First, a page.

from The American Heritage® Dictionary of the English Language, 4th Edition
- An ancient maritime country of southwest Asia consisting of city-states along the eastern Mediterranean Sea in present-day Syria and Lebanon. Its people became the foremost navigators and traders of the Mediterranean by 1250 B.C. and established numerous colonies, including Carthage in northern Africa. The Phoenicians traveled to the edges of the known world at the time and introduced their alphabet, based on symbols for sounds rather than cuneiform or hieroglyphic representations, to the Greeks and other early peoples. Phoenicia's culture was gradually absorbed by Persian and later Hellenistic civilizations.
from Wiktionary, Creative Commons Attribution/Share-Alike License
- proper n. the land of city states of the Phoenicians which around 1000 BC was situated on the coast of present day Syria and Lebanon, and included the cities of Tyre and Sidon.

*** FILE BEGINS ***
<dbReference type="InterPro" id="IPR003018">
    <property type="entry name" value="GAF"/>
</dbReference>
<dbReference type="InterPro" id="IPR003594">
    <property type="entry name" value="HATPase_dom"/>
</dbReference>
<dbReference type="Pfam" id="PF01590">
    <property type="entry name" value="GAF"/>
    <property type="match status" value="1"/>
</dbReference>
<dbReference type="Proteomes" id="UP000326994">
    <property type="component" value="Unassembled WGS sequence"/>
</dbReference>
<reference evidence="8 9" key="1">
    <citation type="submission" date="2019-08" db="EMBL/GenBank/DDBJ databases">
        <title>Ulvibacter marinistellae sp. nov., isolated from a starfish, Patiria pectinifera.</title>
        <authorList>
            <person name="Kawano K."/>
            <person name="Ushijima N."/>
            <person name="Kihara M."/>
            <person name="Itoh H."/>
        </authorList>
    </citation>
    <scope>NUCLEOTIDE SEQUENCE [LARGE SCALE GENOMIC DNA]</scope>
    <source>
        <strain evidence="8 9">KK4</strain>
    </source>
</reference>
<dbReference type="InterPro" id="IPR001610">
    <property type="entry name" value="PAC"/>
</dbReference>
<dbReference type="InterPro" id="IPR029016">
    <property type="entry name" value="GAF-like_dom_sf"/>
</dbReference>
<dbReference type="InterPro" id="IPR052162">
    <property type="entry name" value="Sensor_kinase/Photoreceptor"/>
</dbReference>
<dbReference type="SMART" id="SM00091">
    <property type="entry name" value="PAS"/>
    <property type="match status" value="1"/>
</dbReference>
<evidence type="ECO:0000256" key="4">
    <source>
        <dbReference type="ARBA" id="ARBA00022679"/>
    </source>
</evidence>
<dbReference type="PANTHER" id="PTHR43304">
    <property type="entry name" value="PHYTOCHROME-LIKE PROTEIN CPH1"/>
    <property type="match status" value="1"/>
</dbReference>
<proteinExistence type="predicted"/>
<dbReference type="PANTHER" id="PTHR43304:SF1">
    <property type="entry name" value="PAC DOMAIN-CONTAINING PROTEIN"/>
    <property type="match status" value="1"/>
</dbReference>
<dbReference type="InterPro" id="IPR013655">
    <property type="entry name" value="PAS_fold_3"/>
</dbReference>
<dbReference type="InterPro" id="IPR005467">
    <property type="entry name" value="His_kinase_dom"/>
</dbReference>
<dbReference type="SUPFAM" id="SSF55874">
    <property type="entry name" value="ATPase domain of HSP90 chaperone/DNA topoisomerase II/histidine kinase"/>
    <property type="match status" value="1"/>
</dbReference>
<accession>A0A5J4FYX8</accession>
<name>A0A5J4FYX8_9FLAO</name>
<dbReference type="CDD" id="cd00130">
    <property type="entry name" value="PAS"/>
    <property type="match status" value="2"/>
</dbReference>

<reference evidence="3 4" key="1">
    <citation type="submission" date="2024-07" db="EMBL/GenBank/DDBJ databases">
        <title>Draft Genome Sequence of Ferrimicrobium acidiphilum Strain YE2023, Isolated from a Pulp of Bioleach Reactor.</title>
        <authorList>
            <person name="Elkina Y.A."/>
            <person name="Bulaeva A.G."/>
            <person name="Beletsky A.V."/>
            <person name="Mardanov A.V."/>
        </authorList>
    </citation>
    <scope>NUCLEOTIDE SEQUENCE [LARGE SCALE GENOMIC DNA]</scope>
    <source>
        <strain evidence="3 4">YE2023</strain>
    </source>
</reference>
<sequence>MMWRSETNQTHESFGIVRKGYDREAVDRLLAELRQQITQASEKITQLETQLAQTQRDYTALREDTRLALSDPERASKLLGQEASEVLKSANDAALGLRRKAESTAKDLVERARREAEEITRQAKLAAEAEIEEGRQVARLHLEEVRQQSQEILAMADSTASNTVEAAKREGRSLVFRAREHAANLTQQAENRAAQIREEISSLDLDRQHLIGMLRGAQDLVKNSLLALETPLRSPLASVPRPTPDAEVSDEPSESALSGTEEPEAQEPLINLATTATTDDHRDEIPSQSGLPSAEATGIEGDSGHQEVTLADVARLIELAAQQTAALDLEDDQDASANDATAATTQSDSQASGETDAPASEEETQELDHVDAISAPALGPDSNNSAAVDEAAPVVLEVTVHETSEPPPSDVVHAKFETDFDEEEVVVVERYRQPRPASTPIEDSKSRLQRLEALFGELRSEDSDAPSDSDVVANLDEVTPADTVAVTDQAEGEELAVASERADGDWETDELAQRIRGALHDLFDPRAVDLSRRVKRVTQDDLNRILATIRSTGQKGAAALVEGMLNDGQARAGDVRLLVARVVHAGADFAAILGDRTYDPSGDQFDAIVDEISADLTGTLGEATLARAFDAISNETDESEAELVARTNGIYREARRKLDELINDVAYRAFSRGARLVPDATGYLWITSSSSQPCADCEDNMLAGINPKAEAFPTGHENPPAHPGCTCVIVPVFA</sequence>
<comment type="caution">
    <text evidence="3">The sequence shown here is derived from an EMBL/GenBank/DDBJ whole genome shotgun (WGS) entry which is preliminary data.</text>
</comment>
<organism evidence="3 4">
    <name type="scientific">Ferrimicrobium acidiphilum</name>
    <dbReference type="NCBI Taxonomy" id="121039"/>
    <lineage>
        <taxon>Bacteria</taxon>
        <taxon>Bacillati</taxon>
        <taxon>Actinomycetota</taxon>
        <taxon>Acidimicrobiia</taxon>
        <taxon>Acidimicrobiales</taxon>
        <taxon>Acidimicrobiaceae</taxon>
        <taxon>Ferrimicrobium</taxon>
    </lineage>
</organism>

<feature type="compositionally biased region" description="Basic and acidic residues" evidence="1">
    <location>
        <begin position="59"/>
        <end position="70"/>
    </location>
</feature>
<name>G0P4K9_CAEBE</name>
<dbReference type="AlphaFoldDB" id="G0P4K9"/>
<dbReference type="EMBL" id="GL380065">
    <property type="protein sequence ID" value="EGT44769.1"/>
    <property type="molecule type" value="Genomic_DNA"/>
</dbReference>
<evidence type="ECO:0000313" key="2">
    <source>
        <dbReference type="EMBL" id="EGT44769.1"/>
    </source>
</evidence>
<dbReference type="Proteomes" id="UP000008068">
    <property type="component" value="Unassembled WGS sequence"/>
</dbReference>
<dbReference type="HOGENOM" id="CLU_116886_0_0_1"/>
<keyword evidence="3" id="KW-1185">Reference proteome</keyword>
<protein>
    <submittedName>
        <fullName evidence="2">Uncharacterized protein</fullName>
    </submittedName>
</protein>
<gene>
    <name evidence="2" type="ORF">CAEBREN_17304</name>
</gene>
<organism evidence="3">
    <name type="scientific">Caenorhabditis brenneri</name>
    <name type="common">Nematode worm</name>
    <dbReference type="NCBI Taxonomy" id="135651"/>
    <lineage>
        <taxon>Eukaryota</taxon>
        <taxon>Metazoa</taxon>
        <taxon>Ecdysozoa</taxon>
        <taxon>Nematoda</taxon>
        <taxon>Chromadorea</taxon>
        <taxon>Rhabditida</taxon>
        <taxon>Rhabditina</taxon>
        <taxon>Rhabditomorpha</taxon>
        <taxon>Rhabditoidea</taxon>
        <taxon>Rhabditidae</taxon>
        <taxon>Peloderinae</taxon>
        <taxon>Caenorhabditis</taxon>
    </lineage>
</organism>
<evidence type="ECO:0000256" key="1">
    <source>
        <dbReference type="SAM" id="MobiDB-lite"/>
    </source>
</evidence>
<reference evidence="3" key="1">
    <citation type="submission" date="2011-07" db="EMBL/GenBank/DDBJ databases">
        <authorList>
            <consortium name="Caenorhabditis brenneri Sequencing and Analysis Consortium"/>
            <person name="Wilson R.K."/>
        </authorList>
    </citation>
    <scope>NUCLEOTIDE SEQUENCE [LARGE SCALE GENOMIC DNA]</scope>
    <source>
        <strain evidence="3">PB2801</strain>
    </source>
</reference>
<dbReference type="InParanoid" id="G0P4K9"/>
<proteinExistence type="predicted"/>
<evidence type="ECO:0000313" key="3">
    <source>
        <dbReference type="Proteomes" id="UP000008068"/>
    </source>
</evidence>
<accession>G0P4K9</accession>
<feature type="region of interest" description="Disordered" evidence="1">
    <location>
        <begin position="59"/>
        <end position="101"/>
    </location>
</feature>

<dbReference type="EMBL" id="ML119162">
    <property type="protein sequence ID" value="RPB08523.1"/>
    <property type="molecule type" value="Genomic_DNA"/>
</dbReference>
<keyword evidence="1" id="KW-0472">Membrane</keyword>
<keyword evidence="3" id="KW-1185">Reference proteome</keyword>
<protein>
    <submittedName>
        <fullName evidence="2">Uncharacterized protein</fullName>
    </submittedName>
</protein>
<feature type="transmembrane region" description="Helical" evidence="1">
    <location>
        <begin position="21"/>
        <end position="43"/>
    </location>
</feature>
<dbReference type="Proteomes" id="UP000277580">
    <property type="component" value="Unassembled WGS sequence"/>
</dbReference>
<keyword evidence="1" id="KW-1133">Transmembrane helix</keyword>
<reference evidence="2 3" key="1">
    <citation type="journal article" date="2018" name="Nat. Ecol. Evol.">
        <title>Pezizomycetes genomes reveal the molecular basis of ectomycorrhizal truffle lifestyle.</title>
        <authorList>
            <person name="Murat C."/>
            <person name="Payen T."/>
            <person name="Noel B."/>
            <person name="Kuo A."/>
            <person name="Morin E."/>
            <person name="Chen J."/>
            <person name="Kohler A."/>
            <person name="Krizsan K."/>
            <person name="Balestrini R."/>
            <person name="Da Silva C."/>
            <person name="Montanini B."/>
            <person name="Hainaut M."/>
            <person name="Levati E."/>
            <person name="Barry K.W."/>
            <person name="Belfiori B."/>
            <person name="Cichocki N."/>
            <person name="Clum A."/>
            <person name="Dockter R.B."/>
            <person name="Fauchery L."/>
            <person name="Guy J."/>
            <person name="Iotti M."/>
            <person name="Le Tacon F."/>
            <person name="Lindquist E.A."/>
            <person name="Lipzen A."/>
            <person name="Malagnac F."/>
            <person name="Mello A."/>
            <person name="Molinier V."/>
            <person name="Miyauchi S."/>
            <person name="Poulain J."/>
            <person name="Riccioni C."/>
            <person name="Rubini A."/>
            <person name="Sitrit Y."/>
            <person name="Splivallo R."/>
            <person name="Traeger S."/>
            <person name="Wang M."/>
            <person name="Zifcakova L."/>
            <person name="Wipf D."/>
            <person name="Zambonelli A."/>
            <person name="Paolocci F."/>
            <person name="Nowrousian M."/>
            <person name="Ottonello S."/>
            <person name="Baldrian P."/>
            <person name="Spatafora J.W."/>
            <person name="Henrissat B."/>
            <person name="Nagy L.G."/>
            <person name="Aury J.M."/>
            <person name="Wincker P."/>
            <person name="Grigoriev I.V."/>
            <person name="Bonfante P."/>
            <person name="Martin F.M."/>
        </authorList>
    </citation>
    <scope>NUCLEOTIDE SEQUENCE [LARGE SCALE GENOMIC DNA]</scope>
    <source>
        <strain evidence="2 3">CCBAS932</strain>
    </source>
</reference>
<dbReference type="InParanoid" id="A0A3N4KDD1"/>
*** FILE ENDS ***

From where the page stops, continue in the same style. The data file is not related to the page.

- proper n. the trading empire of the Phoenicians which spread across most of the eastern Mediterranean Sea as far west as Sicily.
from WordNet 3.0 Copyright 2006 by Princeton University. All rights reserved.
- n. an ancient maritime country (a collection of city states) at eastern end of the Mediterranean
Latin, from Phœnice ‘Phoenicia’, learned borrowing from Ancient Greek Φοινίκη (Phoiníkē), from φοίνικι (phoíniki) ‘Phoenicians’, from Mycenaean Greek po-ni-ki-jo, from Egyptian fnḫw (fenhku) ‘Canaanites, Syrians’. (Wiktionary)